Artash Nath, Grade 9 Student, Toronto, Canada
On 7 December 2020, I gave an oral presentation about my research at the Fall Meeting of the American Geophysical Union (AGU). The AGU Fall Meeting 2020 being held online from December 1 – 17 is one of the world’s largest virtual scientific conferences. It is attended by over 25,000 delegates each year.
My oral presentation was on “The Silence of Canadian Cities: The Seismology Impact of the Covid19 Lockdown“. It was selected as the first scientific presentation for session S004 on Social Seismology: The Effect of COVID-19 Lockdown Measures on Global Seismic Noise I. If you are a registered participant at the AGU fall meeting, you can watch the oral presentation at: https://agu.confex.com/agu/fm20/meetingapp.cgi/Session/107644
On 11 March 2020, the World Health Organization (WHO) declared Coronavirus disease (COVID-19) as a pandemic. The announcement had a cascading effect as countries around the world rushed to declare various states of emergencies. Canada was no exception. All Canadian provinces and territories implemented some health emergency measures to check the spread of COVID-19. This provided an opportunity to study the changes in seismic vibrations registered by the land-based seismic stations before, during, and after the lockdown.
The presentation was based on my research carried over several months during the school lockdown in Canada because of the COVID19. My research had 2 goals:
- Measure the impact of COVID19 lockdown on seismic vibrations in Canada
- Validate the sub-surface impacts with surface-level sensors and camera to measure street traffic and sound
I analyzed continuous seismic data for 6 Canadian cities: Calgary (Alberta), Edmonton (Alberta), Montreal (Quebec), Ottawa (Ontario), Toronto (Ontario), and Yellowknife (Northwest Territories). These cities were selected as they had a seismic station nearby which was active during the lockdown and was providing live data. Furthermore these cities spread over four provinces of Canada were representation of Canada because of their physical location.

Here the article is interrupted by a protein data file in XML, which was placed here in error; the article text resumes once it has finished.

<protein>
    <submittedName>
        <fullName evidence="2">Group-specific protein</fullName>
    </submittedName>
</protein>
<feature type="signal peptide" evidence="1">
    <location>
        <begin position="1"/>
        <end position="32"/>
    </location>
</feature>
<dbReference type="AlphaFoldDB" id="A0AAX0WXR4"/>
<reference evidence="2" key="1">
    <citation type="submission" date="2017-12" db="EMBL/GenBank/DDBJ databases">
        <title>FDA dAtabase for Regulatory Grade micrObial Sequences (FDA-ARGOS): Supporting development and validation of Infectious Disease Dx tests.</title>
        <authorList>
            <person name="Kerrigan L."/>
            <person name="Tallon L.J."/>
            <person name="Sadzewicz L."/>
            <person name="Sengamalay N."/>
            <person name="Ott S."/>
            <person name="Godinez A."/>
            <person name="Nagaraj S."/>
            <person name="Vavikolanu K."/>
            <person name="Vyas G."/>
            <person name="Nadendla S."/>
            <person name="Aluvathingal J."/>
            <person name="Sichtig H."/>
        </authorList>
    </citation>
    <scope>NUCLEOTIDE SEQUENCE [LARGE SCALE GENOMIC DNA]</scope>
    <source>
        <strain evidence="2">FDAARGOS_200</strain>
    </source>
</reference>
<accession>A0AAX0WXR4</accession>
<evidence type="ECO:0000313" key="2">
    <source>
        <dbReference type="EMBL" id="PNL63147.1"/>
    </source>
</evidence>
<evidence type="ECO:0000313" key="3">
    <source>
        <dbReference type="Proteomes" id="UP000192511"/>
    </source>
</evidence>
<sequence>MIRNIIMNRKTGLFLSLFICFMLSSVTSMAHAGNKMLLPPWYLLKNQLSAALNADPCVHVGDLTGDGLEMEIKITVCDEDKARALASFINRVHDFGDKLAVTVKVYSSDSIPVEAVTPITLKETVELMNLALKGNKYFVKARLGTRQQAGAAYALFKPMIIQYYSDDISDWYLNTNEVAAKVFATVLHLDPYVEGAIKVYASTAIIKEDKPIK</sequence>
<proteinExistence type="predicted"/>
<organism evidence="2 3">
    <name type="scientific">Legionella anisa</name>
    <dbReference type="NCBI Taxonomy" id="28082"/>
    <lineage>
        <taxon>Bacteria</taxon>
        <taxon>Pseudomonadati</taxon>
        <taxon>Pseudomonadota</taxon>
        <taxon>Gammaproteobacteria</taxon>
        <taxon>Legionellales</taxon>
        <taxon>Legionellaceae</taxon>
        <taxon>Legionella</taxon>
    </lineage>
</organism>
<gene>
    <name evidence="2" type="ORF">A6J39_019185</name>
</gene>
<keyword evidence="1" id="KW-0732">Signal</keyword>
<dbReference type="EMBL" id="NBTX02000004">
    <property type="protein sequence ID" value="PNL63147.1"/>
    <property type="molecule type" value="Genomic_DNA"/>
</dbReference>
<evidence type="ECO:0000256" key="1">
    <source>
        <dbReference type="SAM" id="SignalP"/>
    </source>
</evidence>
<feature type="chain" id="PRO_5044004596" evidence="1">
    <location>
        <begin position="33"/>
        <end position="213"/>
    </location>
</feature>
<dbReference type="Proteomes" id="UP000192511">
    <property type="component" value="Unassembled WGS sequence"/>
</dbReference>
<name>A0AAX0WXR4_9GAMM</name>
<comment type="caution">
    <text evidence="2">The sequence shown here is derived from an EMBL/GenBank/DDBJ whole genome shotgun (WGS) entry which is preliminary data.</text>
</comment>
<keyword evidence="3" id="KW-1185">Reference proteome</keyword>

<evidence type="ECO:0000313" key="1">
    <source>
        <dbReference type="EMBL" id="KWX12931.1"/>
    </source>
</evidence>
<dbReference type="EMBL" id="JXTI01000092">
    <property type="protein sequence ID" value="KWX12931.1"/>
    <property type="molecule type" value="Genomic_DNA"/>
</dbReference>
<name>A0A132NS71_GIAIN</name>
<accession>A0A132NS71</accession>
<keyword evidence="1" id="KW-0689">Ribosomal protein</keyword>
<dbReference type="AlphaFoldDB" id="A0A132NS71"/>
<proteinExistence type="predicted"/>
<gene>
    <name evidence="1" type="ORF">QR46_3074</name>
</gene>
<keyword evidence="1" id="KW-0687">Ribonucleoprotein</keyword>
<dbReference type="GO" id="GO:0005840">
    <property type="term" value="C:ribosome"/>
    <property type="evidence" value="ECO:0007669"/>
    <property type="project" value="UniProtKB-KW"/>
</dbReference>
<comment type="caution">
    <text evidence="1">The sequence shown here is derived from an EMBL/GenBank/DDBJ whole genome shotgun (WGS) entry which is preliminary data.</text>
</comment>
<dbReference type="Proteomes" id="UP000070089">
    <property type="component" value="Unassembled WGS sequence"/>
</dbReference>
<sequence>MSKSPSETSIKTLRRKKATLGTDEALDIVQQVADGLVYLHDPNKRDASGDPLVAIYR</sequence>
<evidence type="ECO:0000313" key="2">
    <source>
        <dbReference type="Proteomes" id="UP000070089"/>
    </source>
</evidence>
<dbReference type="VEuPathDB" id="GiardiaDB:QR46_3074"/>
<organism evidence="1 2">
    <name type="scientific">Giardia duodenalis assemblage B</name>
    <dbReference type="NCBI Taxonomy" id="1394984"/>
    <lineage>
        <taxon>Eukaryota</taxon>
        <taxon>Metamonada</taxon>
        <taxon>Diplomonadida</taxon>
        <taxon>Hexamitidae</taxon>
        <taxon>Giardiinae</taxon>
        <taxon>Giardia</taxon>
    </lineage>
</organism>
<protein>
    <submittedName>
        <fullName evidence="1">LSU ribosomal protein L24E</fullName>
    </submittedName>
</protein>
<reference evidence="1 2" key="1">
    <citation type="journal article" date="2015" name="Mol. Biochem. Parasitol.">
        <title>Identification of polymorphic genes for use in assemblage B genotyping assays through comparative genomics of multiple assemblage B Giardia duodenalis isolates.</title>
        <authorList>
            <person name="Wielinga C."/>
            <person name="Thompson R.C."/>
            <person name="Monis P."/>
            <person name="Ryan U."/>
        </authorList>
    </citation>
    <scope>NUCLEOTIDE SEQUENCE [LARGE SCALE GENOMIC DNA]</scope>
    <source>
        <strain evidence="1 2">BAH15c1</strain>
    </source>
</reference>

I used 9.5 billion lines of seismic data points from 6 seismological stations run by the Canadian National Seismograph Network (CNSN) and the Natural Resources of Canada. The raw waveform data of several months from the seismic stations was transformed to their power spectral density (PSD) to get the intensity of vibrations over different frequencies. The seismic frequencies that were most likely due to anthropogenic signals namely in the range of 4 Hz to 20 Hz were analysed in depth. The average seismic displacement along the vertical axis was calculated for each 15-minute period for the power spectral densities data. It was then repeated for every 24 hours period in the data to get a longer term seismic vibrations trend before the lockdown and during the lockdown.
The results of my research were very interesting. In five of the six cities, Calgary, Edmonton, Montreal, Toronto, and Yellowknife there was a clear decrease in seismic vibrations. In four of these cities the reduction was over 30%. Only Ottawa, the capital city of Canada which lies in seismically active zone, and was also the epicentre of political activities during the lockdown registered a small increase in the vibrations.
These findings based on sub-surface level seismic vibrations were validated by the ground measurements I did in Toronto to measure the traffic and street sounds during the lockdown period. The traffic levels fell by 50% while the street sounds went down by 30% during this period pointing to reduction in transportation and outdoor human activities.
As not all seismic stations were equally close to the cities, they were not equally sensitive to changes in human activities. Furthermore, while lockdown happened in all the cities selected for the study, the strictness enforced and the participation of people in the lockdown varied. Many cities extended the lockdown without any change while others extended the lockdown with a loosening of restrictions. All these differences induced variations in the study.
I was very happy to answer several of the questions posed after my presentation. The questions related to differences in changes in seismic vibrations in the six cities of Canada to the analysis of visual and numerical data gathered from my home made instrument.
I thank the primary convener of the session, Thomas Lecocq from the Royal Observatory of Belgium as well as the other convenors, Raphael S.M. De Plaen from National Autonomous University of Mexico, and Koen Van Noten from the Royal Observatory of Belgium for their support, guidance and encouragement. This was my first participation at the AGU meeting and I enjoyed it very much. I look forward to participating in it once again.